At 11, Carmichael travelled to New York to reunite with his parents who had emigrated there several years earlier. Having graduated the Bronx High School of Science (a school that has produced eight Nobel Prize-winning scientists over the years), Carmichael shunned offers of scholarships from several white universities and instead opted for Howard University, which principally served the African-American community.
It was at Howard that Carmichael really got a taste for the practicalities of activism, in particular when he joined the Nonviolent Action Group (NAG), the Howard affiliate of the Student Nonviolent Coordinating Committee (SNCC). While at Howard in 1961, Carmichael participated in the "Freedom Rides”– the challenges to racial segregation in the South – and was arrested alongside eight others for heading into a “white” cafe at their destination, for which he served 49 days in the tough Parchman jail.
Following his release, Carmichael returned to campaign in the Mississippi Delta each summer while still at Howard guided by legendary organiser, Ella Baker. In the end, Carmichael became a full-time SNCC field organiser and ran voter registration drives with disenfranchised Black citizens in the South. It was, however, the rejection of the Mississippi Freedom Democratic Party at the 1964 Democratic Party convention which shaped Carmichael’s worldview.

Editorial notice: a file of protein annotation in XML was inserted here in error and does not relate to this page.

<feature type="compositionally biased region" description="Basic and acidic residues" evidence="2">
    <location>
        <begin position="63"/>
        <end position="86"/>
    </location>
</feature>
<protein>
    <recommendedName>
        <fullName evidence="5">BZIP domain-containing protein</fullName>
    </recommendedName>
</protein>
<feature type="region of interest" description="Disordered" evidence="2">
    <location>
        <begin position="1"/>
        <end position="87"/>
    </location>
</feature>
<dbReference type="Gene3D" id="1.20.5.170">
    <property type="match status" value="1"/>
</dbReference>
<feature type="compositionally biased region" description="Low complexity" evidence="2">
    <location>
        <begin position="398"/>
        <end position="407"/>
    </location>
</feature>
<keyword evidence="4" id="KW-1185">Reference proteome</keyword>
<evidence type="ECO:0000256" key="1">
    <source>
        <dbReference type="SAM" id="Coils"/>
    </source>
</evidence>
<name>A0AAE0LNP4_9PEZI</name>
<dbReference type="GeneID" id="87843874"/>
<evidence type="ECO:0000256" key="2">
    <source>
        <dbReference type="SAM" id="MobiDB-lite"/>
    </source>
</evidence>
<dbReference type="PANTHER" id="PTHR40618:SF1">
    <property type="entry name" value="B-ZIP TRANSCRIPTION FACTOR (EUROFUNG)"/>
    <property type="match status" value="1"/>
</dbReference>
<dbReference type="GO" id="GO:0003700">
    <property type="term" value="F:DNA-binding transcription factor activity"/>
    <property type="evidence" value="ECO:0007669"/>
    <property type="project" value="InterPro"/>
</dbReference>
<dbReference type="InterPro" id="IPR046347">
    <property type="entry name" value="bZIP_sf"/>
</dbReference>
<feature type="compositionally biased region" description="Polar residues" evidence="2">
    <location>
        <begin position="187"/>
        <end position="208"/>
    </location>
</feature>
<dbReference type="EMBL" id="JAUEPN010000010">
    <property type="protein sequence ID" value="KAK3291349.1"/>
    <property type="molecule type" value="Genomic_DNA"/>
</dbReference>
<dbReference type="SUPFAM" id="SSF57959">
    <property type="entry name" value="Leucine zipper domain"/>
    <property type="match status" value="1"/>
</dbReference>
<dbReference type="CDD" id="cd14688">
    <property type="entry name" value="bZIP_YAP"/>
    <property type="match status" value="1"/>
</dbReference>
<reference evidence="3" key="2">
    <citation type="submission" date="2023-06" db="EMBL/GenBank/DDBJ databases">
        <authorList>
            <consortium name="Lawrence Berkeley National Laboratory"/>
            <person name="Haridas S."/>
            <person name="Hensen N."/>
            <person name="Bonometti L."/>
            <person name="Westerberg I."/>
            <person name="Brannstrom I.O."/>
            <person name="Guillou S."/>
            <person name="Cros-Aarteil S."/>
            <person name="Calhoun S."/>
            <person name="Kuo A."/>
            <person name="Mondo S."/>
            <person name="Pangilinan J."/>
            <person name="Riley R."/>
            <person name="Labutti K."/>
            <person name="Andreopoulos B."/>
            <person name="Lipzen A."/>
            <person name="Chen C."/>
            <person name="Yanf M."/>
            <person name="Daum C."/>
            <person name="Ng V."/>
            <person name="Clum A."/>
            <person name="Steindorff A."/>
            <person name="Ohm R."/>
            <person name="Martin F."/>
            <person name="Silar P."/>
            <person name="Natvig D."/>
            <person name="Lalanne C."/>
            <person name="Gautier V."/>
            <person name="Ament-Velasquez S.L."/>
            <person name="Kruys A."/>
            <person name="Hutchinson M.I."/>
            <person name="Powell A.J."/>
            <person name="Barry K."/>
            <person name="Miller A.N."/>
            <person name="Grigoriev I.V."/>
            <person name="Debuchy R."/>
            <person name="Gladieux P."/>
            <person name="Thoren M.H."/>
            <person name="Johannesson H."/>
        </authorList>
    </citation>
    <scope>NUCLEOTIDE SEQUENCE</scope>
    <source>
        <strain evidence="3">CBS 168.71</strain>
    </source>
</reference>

Carmichael viewed the move as a stitch-up. Resentful, Carmichael headed to Lowndes County in Alabama, one of the poorest counties in the state with extreme levels of violence against Black men and women, to register voters and to build support for an independent Black political organisation, the Lowndes Country Freedom Organization (LCFO), which took a blank panther as its mascot that would later be adopted by the Black Panther Party.
Arrested countless times for his nonviolent activism throughout the early 1960s, was selected chair of SNCC in 1966. Following his release from yet another arrest, he called for “Black Power” in the face of racial injustice and the dehumanisation of African Americans. This was a significant shift away from the nonviolence of Martin Luther King towards the "by any means necessary” ethos of Malcolm X.